NEWSFLASH: Accolades are not important. Awards are pointless. Prizes, rewards, and extra compensation simply do not matter (or should not, at least) when it comes to the quality of work that you do. It is not to say that these bonuses are not appreciated or welcome by their recipients, but that alone does not make them actually matter.
Being good at something, whether it is sports, acting, design, photography, cooking, writing, whatever – that is what a person should be striving for. Quality of output is a much better goal than a greater quantity of anything – even if it is money and fame. The all-consuming nature of caring about nothing but quantity does little except damage quality and puts a spotlight on just how greedy a person, team, or company is. Take a look at the project management triangle (Good, Fast, Cheap), picking one to focus one will make the other two impossible to work with, or: Making something ___ means it won’t be ___ or ___. While this does make some sense in the short term, I do not see quality as something that should be thought of as a short term answer. “Oh, but why can’t we start out crappy and work our way up to good over time?” Okay, fine. Start out with garbage and then wonder why nobody is around to congratulate you when you become something special. It takes so much more effort to change your perception from bad to good than to go from nothing to good.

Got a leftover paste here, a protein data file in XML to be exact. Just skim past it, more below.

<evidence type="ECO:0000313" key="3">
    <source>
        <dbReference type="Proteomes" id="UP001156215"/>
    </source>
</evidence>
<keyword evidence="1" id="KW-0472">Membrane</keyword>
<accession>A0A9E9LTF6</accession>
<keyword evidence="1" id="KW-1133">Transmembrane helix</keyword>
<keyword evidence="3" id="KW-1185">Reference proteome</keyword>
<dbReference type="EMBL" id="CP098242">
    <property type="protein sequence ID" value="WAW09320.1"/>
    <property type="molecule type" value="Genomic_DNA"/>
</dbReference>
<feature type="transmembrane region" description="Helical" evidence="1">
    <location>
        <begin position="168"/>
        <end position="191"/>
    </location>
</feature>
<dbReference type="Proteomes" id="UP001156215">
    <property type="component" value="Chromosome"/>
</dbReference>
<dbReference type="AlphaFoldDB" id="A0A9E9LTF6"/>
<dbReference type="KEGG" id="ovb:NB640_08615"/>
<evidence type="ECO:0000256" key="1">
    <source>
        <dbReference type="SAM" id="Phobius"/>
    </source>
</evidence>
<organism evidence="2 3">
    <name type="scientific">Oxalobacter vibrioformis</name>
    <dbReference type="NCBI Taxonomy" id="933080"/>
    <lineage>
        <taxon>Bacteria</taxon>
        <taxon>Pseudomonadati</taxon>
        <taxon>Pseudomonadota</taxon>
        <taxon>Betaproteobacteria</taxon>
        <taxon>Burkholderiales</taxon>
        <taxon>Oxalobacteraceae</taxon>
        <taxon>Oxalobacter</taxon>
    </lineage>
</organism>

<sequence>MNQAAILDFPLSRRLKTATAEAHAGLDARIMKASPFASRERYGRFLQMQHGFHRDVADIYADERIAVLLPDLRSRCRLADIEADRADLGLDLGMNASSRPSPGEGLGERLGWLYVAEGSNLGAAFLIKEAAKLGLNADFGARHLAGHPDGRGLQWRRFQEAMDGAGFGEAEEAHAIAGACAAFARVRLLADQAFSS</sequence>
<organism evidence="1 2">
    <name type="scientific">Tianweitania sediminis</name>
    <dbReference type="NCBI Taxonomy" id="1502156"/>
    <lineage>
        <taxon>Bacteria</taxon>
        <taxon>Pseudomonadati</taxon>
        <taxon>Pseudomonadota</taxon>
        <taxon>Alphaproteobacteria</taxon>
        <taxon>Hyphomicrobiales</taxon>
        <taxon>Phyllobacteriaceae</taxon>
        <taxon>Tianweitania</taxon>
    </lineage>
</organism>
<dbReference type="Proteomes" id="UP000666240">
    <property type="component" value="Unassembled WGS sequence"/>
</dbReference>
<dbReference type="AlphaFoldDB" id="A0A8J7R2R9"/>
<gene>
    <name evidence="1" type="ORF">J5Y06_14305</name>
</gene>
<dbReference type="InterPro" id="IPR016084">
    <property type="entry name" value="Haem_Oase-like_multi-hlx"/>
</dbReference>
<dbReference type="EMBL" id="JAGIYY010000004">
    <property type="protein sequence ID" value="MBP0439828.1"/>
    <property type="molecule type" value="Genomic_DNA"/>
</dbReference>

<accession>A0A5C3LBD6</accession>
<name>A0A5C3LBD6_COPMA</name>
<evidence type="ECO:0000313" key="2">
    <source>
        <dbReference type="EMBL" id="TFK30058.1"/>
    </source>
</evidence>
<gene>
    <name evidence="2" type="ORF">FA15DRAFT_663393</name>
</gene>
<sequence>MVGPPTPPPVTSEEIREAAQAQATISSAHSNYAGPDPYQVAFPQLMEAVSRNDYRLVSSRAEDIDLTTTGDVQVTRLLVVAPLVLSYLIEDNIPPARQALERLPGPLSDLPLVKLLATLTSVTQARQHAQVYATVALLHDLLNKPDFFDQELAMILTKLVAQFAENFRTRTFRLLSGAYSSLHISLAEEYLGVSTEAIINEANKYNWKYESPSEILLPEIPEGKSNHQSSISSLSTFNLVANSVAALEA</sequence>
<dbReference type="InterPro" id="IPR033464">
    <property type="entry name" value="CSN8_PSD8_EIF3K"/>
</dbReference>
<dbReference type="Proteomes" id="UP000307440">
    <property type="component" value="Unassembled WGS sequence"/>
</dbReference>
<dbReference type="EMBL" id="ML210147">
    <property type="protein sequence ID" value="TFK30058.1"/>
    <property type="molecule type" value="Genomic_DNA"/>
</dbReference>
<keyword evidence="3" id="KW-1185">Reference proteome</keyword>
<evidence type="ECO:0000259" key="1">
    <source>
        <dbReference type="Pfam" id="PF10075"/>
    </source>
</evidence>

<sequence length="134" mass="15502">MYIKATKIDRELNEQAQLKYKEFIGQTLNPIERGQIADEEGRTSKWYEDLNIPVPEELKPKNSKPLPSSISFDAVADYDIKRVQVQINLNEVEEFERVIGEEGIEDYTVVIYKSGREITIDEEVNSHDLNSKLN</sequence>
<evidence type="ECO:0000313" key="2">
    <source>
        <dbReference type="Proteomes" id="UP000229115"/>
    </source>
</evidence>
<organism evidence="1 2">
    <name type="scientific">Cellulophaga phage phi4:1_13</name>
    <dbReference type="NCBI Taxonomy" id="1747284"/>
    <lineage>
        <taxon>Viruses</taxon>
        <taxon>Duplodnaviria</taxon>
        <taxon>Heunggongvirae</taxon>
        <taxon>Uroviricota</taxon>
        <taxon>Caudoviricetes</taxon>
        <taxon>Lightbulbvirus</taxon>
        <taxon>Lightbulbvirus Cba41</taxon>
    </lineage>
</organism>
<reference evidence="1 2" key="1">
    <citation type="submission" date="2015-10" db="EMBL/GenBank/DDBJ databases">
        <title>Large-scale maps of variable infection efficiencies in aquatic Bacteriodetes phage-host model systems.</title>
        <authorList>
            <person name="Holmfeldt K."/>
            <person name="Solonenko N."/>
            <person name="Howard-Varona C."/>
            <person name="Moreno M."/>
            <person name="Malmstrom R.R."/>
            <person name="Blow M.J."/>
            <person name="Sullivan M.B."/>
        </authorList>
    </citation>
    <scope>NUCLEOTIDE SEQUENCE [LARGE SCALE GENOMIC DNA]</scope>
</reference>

Of course, this only applies to things you are going to share with others. Taking the time to get good means being crappy for a while, but it does not mean that anyone needs to see it as something worthwhile. Drafts are not worthwhile except as tools to move toward greatness. Practice, practice, practice is a mantra for a reason, but seems to be ignored for “this has to be done RIGHT NOW!” Big picture thinking and forethought is, well, an afterthought to most people once they slip into a model of ignorance of doing good work.